Fighting SLL/CLL is a day-to-day battle, even when you feel real good, the thought of what you have is constant. Every little pain, cough, cut, or ache gives you cause for concern. You are always trying to stay away from crowds, small areas like elevators, especially if someone is on it. When someone coughs, you cover your nose, just by reflex. You try to read stories of others who have gone in remission, hoping that the same will happen for you. I am fortunate, I feel good most every day, but still re-act to all of the above.

I just walked two miles this morning, and as I walk, I take deep breaths, trying to fill my lungs with oxygen, believing that cancer does not like oxygen. Is that belief correct, I don’t know, but some have said it is, so I try it. You see, when you have a cancer that has no cure, but a possible long life outlook, you try everything you can, to stay healthy. You don’t have to fear death, to do these things, there are many other reasons why you do them. Wife, children, grandchildren, testimony, God-given wonderful life, and much more.

For all of you who have just found out that you have CLL (I will be using SLL/CLL or only CLL at times; it means the same which ever I use), or any cancer, consider what you read carefully. Anyone who has been diagnosed with SLL/CLL has a damaged immune system. This means that we are more likely to get infections, and less able to fight them than healthy people of the same age.

Words that your doctors may use are immunosuppressed, leucopoenia (medial term indicating a low-level of white blood cells), myelosuppression (is a condition in which bone marrow activity is decreased, resulting in fewer red blood cells, white blood cells, and platelets), pancytopenia (a reduction in the number of red and white blood cells, as well as platelets), thrombocytopenia (is the term for a reduced platelet (thrombocyte) count), granulocytopenia (abnormally low number of granular white blood cells in the blood) – they are all connected to having a damage immune system.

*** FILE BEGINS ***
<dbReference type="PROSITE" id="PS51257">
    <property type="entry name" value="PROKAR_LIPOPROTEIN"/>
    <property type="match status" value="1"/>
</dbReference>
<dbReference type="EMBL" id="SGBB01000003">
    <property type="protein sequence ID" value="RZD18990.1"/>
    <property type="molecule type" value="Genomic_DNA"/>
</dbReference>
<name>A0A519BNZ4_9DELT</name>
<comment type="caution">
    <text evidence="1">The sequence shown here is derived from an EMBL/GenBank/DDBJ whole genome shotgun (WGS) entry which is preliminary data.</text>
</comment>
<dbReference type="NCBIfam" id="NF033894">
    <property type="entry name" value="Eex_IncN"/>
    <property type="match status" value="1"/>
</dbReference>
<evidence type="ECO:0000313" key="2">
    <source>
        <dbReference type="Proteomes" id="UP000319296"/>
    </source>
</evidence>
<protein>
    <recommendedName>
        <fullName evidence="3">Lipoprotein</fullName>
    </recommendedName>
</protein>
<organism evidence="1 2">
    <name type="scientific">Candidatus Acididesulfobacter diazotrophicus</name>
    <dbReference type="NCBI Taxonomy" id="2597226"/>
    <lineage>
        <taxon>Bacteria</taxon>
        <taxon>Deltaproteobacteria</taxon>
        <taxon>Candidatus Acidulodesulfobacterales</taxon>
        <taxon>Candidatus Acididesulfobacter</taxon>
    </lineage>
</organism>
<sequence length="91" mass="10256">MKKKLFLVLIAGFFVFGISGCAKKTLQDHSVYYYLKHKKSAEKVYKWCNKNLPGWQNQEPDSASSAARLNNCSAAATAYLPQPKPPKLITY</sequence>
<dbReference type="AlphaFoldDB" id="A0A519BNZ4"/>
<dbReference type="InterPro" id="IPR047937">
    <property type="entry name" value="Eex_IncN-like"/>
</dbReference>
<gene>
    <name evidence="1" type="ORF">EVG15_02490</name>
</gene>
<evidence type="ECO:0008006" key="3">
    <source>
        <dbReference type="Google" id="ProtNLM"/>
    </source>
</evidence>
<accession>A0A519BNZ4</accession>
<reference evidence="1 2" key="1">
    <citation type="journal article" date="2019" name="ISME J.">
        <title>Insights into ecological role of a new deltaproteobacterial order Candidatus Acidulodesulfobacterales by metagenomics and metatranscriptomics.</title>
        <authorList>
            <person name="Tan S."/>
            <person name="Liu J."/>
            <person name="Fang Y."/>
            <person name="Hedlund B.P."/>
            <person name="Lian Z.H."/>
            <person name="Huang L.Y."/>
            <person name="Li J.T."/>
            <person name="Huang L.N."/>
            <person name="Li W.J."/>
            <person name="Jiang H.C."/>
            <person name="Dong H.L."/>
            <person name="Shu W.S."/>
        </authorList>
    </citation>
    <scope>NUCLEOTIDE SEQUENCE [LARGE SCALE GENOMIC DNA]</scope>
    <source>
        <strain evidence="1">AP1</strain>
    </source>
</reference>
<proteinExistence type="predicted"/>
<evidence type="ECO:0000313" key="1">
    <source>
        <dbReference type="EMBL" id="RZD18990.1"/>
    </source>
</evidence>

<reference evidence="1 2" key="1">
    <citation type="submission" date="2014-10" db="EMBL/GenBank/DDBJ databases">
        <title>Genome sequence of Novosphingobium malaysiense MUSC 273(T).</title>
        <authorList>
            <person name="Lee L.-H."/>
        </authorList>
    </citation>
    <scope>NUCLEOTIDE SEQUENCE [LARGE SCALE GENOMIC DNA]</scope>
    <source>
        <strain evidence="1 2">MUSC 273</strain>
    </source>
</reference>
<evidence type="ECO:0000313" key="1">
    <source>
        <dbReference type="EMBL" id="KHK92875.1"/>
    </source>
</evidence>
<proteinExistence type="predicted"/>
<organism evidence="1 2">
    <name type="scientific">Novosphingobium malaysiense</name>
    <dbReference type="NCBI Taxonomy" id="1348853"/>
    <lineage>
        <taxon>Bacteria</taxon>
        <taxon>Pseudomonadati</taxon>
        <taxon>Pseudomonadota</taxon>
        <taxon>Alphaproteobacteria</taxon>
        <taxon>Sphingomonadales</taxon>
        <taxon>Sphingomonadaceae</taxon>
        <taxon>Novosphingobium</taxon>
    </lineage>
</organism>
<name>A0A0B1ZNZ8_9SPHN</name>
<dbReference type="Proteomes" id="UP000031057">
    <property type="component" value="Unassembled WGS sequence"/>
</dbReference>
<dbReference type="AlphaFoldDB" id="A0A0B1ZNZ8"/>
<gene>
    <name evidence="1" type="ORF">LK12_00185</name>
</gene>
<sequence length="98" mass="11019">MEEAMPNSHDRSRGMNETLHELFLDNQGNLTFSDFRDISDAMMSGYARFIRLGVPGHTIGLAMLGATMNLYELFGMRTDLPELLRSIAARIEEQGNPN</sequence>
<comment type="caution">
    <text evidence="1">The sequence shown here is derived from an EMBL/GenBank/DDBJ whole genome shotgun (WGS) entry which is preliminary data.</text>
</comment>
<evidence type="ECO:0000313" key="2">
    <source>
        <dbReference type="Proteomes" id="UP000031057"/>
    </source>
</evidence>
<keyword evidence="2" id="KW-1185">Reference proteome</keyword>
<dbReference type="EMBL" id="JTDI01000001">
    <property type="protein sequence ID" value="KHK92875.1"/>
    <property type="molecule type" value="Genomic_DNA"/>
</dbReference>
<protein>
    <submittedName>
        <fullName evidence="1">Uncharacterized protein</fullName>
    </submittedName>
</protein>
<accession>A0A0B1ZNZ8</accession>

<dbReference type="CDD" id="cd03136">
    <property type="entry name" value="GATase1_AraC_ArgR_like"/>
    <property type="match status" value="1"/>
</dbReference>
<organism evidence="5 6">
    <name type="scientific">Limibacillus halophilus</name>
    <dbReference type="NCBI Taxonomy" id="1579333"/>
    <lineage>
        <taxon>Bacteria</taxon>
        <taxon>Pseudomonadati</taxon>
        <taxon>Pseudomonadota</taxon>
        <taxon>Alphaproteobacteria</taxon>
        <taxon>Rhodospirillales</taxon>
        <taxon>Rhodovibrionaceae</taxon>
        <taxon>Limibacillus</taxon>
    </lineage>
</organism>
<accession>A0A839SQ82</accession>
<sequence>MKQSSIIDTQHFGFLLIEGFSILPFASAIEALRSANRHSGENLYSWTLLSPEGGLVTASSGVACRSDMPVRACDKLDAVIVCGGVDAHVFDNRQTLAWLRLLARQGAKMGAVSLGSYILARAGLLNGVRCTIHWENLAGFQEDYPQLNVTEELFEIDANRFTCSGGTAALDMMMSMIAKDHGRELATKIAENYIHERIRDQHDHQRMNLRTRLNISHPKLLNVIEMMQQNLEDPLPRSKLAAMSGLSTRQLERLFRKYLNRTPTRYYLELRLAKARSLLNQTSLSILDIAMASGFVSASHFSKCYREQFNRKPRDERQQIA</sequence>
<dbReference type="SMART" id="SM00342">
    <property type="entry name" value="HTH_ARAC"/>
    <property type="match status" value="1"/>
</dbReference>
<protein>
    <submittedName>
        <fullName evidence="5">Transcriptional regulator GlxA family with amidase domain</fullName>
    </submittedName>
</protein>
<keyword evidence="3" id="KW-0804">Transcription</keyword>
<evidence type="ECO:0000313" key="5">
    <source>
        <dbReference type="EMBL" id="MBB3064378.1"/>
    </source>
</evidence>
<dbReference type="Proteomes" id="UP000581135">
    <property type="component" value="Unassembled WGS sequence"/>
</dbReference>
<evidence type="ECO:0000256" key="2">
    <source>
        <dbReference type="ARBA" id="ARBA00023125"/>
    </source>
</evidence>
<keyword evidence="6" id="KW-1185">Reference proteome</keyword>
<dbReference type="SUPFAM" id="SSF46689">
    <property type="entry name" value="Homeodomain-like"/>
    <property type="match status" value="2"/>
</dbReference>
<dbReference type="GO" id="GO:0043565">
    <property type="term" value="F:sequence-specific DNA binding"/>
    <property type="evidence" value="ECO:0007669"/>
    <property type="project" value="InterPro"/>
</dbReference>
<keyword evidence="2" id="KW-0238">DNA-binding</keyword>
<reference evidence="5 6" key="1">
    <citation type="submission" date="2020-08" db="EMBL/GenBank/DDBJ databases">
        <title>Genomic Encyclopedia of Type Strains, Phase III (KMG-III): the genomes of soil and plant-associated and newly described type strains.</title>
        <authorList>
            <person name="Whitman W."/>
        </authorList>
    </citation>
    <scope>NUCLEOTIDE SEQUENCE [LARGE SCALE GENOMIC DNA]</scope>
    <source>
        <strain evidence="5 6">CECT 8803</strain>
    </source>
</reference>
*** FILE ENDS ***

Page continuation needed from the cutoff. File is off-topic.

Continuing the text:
Don’t wait to get help – SLL/CLL patients do not have the luxury of being able to wait for a doctor’s appointment. If you have a temperature, or feel ill, pains in you stomach, or night sweats, get in touch with your doctor or hospital immediately. Do it then, do not wait for Monday morning. Tell any medic, nurse, or doctor that you talk to that you have SLL/CLL, and have a damaged immune system. CLL patients should never have live vaccines – do not have shingles vaccine, or chicken pox vaccine, as well as other live vaccines.

Understanding Our Emotions: At the risk of oversimplifying a complex subject, we shall divide our emotional experience into two main components, the physical and the mental. The first is the physical component of our emotions, and involves all the physiological changes that occur in our bodies whenever we experience emotional arousal. We often refer to such changes in our bodies as “feeling” because we actually do feel them physically. That is, how strongly we feel an emotion is directly related to the physical changes within our bodies. The feeling is a reaction to the physical changes occurring. The body will automatically reach to a stress causing event. Increased heart rate, blood pressure raises, respiratory rate will increase.

All of these physical changes, which are normal and healthy, have the same basic goal: survival of the individual. When the stress is eliminated or relieved, the body usually returns to normal functioning. However, as long as the stress continues, the body also continues to function in a constant state of arousal. During prolonged periods of stress the body will adapt to the stress by creating the physical changes. However, such resistance carries with it a high cost. Sooner or later the body will move into exhaustion, resulting in disorders, even death.